Judge tells Martin Shkreli: Keep your mouth shut
Martin Shkreli has blatantly defied his attorneys’ advice to lay low. (July 5, 2017) (Sign up for our free video newsletter here http://bit.ly/2n6VKPR)
Martin Shkreli, the boisterous former hedge-fund manager and pharmaceutical-industry executive, was chastised Wednesday by a judge for speaking to the media during the early days of his securities-fraud trial.
“All your client has to do is stop talking in the courthouse and around the perimeter of the courthouse,” a visibly frustrated U.S. District Judge Kiyo Matsumoto said.
Shkreli has struggled to abide by his defense attorneys’ advice to keep quiet since being charged in late 2015 with misleading investors in two of his hedge funds and the biopharmaceutical company Retrophin, all of which he founded. He has live-streamed his thoughts via YouTube and was kicked off Twitter this year for harassing a journalist.
But for prosecutors and Matsumoto, the breaking point appears to have been a surprise visit Shkreli, 34, made last week to an overflow room in the courthouse filled with reporters. During the visit, Shkreli criticized the prosecution team from the Eastern District of New York in Brooklyn, mocking them as the “junior varsity” to the federal prosecutors in Manhattan.
“I think the world blames me for almost everything,” he said before his attorney called him out of the room.
Shkreli’s attorney, Benjamin Brafman, said he was alerted by a U.S. marshal that Shkreli was in the room and “ran” across the courthouse to pull him out.
“I was shocked by these comments and statements. ... Any juror could have heard them,” Matsumoto said.
Prosecutors asked that either Shkreli be ordered to keep quiet or the jury be semi-sequestered so they could not hear chatter in the hallways about the trial or comments made by Shkreli.
“Mr. Shkreli’s behavior appears to be escalating,” said Jacquelyn Kasulis, chief of the business and securities fraud section for the Eastern District U.S. attorney’s office. “It is of paramount importance that we avoid a circus-like atmosphere.”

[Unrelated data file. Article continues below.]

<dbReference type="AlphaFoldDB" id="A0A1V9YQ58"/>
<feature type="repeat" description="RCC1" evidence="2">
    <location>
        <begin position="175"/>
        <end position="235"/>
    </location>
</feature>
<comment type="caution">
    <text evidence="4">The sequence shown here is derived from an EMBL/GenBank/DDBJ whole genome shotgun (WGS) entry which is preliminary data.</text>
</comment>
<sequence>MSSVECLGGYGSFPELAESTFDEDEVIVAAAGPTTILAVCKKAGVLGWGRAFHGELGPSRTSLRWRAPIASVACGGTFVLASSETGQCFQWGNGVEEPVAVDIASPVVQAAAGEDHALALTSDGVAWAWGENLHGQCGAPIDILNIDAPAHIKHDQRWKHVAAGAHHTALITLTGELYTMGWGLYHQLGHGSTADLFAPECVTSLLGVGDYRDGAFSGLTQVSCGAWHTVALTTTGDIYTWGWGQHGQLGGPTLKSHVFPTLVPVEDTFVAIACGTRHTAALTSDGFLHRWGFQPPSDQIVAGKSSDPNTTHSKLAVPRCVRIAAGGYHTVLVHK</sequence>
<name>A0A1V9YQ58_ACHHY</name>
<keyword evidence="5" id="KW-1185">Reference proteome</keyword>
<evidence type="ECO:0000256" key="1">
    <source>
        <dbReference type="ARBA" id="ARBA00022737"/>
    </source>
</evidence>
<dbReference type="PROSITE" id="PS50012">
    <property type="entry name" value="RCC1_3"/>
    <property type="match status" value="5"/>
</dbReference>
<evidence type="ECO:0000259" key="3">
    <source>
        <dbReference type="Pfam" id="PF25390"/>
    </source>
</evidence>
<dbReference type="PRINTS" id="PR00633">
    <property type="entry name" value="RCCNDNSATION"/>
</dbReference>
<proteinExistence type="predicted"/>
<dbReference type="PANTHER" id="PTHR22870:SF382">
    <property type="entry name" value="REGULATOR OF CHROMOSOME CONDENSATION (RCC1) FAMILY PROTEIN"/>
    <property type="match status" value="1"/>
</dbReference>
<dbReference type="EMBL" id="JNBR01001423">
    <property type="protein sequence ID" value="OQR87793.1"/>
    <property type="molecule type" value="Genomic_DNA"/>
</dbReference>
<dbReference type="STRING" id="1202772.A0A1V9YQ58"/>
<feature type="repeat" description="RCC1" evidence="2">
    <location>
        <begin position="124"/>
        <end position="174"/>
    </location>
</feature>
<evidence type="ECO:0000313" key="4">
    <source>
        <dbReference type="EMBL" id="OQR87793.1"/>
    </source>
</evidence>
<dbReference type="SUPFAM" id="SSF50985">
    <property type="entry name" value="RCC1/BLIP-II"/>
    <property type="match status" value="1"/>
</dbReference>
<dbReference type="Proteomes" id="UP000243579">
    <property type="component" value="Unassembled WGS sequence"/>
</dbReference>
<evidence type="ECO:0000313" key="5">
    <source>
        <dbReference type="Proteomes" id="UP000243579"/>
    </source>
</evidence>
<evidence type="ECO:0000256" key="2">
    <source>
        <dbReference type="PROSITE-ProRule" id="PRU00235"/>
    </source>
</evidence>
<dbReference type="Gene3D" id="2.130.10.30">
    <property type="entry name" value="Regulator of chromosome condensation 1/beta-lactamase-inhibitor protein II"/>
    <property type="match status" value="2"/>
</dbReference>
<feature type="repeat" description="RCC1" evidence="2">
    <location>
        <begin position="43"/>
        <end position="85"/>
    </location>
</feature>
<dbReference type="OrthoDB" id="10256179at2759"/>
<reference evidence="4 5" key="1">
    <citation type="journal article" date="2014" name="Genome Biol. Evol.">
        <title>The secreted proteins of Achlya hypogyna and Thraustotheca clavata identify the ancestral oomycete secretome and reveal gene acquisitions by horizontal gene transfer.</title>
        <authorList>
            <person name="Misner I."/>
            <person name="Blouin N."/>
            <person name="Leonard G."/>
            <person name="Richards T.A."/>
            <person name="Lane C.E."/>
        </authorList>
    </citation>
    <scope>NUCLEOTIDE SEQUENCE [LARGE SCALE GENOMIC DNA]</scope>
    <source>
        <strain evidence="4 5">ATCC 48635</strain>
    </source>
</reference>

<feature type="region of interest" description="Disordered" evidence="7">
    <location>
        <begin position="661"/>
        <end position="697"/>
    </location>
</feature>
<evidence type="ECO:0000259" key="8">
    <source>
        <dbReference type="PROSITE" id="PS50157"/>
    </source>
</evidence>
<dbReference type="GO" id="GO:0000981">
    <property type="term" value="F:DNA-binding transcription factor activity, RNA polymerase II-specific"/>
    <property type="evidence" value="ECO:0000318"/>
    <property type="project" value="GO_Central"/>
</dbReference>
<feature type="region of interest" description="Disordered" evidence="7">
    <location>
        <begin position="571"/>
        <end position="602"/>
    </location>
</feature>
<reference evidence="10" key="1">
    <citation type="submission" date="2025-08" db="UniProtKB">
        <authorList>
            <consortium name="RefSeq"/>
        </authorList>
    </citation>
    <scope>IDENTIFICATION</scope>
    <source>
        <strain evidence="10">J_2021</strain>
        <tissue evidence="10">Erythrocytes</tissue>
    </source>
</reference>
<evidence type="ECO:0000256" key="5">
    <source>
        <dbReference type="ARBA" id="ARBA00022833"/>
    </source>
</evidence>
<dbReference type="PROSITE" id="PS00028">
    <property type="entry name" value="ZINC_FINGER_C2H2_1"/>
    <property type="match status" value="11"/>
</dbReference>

Shkreli’s comments could taint the jury, especially if they were to overhear reporters discussing the case in the hallways or as they entered or left the courthouse, Kasulis said. “We are very, very concerned that we will find ourselves in a position that we can not unring the bell,” she said.
Kasulis pointed to comments Shkreli made to reporters last week indicating that he had never considered a plea deal to resolve his case. In fact, she said, Shkreli’s defense team initiated plea negotiations several times. “Many of Mr. Shkreli’s statements are inaccurate,” Kasulis said.
Brafman said he was “outraged and dismayed " by Kasulis’ statements regarding plea negotiations. Brafman said he was ethically bound to raise the issue of a plea deal with prosecutors but that Shkreli repeatedly refused to consider it. “He said, ‘I would never plead guilty to something I didn’t do. We’re going to trial,’” Brafman said.
Brafman also rejected the need for a gag order and said that his client was being “baited,” particularly by a reporter who peppers him with questions when he leaves the courtroom. Maneuvering the 100 yards between the courthouse steps and the car sometimes requires Shkreli to deal with a scrum of 40 to 50 members of the press, a stressful situation for someone with anxiety such as Shkreli, Brafman said.
Matsumoto ordered Shkreli to no longer speak to reporters about the case either in the courtroom or on the street outside. “This isn’t going to help Mr. Shkreli in the end. He is risking exposure in the media” that could harm him, Matsumoto said.
Merle writes for the Washington Post.
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